ScienceIQ.com

A Hurricane In Brazil?

Hurricanes are terrifying. They rip trees right out of the ground, hurl cars into the air, and flatten houses. Their winds can blow faster than 100 mph. Some hurricanes have been known to pull a wall of water from the ocean 20 feet high ... then fling it inland, inundating miles of coast. No other storms on Earth are so destructive. Or so ...

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AHurricaneInBrazil
Chemistry

What Is The Periodic Table?

The periodic table of the elements is a representation of all known elements in an orderly array. The periodic law presented by Dmitri Mendeleev in 1869 stated that if the (known) elements are ... Continue reading

WhatIsThePeriodicTable
Mathematics

Leaps and Bounds

Leap years are years with 366 days, instead of the usual 365. Leap years are necessary because the actual length of a year is 365.242 days, not 365 days, as commonly stated. Basically, leap years ... Continue reading

LeapsandBounds
Astronomy

The First Starlight

Imagine being able to see our Universe 14 billion years ago when it was just a baby. If we had a time machine, we could go back and watch how its infant features emerged after the Big Bang. There are ... Continue reading

FirstStarlight
Geology

Man Made Clouds

There are many different types of clouds in the sky, but did you know that some of them are man-made? 'Contrails' are the long, thin clouds that are left by airplanes as they fly past. Contrails ... Continue reading

ManMadeClouds

Genome Mapping: A Guide To The Genetic Highway We Call The Human Genome

GenomeMappingHumanGenomeImagine you're in a car driving down the highway to visit an old friend who has just moved to Los Angeles. Your favorite tunes are playing on the radio, and you haven't a care in the world. You stop to check your maps and realize that all you have are interstate highway maps--not a single street map of the area. How will you ever find your friend's house? It's going to be difficult, but eventually, you may stumble across the right house. This scenario is similar to the situation facing scientists searching for a specific gene somewhere within the vast human genome. They have available to them two broad categories of maps: genetic maps and physical maps. Both genetic and physical maps provide the likely order of items along a chromosome.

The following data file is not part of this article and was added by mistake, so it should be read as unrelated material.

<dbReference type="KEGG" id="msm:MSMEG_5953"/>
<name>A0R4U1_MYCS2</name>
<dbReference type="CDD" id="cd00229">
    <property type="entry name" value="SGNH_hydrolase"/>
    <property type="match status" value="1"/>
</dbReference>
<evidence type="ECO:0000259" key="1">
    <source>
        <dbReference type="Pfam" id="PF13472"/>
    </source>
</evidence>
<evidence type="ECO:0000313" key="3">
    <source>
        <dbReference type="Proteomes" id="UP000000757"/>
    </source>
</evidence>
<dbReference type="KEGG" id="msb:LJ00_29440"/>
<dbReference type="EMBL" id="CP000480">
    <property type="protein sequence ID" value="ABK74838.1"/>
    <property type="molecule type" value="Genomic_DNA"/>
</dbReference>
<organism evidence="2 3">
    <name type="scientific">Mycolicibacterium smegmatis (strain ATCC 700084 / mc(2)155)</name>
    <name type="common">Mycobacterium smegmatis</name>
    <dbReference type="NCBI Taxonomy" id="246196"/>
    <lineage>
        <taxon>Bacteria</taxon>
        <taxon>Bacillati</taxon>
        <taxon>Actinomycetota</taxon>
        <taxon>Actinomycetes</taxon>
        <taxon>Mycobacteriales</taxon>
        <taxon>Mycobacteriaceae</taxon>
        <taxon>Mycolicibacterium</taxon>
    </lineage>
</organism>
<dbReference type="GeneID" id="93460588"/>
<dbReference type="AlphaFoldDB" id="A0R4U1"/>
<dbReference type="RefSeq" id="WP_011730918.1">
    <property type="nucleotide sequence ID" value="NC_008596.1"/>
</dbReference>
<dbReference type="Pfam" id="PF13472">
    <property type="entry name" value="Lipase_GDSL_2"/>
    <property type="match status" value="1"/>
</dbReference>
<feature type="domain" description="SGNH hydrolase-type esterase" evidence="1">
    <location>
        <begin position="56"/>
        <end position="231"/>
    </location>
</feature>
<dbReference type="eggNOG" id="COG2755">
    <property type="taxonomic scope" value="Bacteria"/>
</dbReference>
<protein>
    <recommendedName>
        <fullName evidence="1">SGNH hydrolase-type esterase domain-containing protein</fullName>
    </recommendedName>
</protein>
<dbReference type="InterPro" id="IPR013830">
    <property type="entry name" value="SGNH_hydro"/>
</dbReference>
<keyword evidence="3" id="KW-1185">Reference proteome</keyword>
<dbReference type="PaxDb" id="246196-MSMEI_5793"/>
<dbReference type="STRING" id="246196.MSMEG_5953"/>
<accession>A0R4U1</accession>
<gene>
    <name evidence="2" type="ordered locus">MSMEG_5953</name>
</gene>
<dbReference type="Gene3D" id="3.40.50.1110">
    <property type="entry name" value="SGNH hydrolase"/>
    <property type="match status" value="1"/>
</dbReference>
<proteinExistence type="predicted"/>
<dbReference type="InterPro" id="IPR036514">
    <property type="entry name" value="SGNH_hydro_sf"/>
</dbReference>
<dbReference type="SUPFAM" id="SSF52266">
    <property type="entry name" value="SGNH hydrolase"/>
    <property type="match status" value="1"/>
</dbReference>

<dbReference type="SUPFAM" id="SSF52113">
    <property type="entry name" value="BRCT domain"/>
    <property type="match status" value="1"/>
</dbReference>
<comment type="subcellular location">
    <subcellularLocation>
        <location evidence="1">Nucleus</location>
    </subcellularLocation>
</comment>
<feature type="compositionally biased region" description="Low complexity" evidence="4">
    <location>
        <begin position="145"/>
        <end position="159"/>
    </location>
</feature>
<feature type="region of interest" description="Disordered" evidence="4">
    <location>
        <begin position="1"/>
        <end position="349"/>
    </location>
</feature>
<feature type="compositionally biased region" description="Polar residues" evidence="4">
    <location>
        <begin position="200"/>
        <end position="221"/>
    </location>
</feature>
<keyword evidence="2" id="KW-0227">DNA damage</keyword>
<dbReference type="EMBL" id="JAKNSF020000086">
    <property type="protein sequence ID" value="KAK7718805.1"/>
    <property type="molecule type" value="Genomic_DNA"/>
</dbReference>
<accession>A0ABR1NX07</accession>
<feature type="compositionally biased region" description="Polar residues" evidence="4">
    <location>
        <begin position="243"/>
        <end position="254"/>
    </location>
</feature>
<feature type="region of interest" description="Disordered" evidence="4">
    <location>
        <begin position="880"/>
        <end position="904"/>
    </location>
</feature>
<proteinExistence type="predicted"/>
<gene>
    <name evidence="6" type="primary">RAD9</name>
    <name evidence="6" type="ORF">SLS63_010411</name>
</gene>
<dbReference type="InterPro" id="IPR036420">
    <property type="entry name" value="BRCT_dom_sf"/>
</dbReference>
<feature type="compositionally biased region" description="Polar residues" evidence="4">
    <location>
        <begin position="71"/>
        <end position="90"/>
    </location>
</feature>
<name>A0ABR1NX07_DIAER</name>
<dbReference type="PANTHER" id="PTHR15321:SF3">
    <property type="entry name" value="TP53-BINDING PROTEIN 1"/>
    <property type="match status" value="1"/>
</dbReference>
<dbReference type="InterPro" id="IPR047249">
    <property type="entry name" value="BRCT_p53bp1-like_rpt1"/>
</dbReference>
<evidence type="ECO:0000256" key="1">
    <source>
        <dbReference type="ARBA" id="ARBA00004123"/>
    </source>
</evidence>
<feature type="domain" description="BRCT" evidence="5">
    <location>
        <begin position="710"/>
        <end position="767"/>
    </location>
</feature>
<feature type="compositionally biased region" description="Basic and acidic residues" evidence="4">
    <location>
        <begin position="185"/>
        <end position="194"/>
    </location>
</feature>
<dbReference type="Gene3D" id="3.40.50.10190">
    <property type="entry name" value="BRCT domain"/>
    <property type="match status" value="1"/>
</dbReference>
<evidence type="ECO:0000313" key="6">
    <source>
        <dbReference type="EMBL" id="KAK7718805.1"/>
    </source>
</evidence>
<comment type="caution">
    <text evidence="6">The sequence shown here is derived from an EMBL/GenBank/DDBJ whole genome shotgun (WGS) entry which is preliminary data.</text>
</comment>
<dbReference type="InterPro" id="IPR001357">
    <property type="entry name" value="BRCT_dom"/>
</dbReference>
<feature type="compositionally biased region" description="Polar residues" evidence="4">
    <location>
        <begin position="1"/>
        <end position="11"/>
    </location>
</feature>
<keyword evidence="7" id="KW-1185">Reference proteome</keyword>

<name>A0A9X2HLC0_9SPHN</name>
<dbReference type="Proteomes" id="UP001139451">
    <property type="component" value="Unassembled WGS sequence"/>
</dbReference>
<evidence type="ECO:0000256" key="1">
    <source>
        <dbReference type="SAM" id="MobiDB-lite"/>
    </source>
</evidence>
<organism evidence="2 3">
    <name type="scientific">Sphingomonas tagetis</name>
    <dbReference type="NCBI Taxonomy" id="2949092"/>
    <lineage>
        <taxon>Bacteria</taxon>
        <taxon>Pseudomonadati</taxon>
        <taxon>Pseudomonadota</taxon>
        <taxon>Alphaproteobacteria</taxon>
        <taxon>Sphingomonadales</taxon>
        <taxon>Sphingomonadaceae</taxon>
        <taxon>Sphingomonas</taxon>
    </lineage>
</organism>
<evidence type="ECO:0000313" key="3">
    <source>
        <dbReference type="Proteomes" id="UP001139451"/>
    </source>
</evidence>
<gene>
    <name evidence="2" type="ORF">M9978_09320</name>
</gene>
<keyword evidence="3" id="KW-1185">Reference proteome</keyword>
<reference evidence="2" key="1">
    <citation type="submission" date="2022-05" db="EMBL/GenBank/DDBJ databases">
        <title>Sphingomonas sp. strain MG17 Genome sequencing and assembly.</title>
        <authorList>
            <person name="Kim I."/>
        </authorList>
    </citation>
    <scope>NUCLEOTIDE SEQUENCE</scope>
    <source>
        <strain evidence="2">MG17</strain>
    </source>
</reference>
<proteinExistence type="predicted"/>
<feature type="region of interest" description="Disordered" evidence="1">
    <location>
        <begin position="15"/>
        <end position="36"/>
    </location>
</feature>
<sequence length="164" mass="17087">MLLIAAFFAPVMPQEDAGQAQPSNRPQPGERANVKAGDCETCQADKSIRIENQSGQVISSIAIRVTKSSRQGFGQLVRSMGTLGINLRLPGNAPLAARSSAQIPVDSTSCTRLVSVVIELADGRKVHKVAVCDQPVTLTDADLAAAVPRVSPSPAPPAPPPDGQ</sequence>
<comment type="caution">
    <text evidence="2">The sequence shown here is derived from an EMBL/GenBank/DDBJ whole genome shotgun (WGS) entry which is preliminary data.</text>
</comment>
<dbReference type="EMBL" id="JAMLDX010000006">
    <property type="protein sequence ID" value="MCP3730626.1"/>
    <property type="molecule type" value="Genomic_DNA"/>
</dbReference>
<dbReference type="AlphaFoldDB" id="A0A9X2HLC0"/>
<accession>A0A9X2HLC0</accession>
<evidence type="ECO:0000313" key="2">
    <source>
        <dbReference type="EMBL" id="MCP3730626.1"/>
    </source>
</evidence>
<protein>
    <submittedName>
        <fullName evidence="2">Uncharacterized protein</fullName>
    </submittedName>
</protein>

However, a genetic map, like an interstate highway map, provides an indirect estimate of the distance between two items and is limited to ordering certain items. One could say that genetic maps serve to guide a scientist toward a gene, just like an interstate map guides a driver from city to city. On the other hand, physical maps mark an estimate of the true distance, in measurements called base pairs, between items of interest. To continue our analogy, physical maps would then be similar to street maps, where the distance between two sites of interest may be defined more precisely in terms of city blocks or street addresses. Physical maps, therefore, allow a scientist to more easily home in on the location of a gene. An appreciation of how each of these maps is constructed may be helpful in understanding how scientists use these maps to traverse that genetic highway commonly referred to as the 'human genome'.

Just like interstate maps have cities and towns that serve as landmarks, genetic maps have landmarks known as genetic markers, or 'markers' for short. A marker may be used as one landmark on a map if, in most cases, that stretch of DNA is inherited from parent to child according to the standard rules of inheritance. Markers can be within genes that code for a noticeable physical characteristic such as eye color, or a not so noticeable trait such as a disease. DNA-based reagents can also serve as markers. These types of markers are found within the non-coding regions of genes and are used to detect unique regions on a chromosome. DNA markers are especially useful for generating genetic maps when there are occasional, predictable mutations that occur during meiosis--the formation of gametes such as egg and sperm--that, over many generations, lead to a high degree of variability in the DNA content of the marker from individual to individual.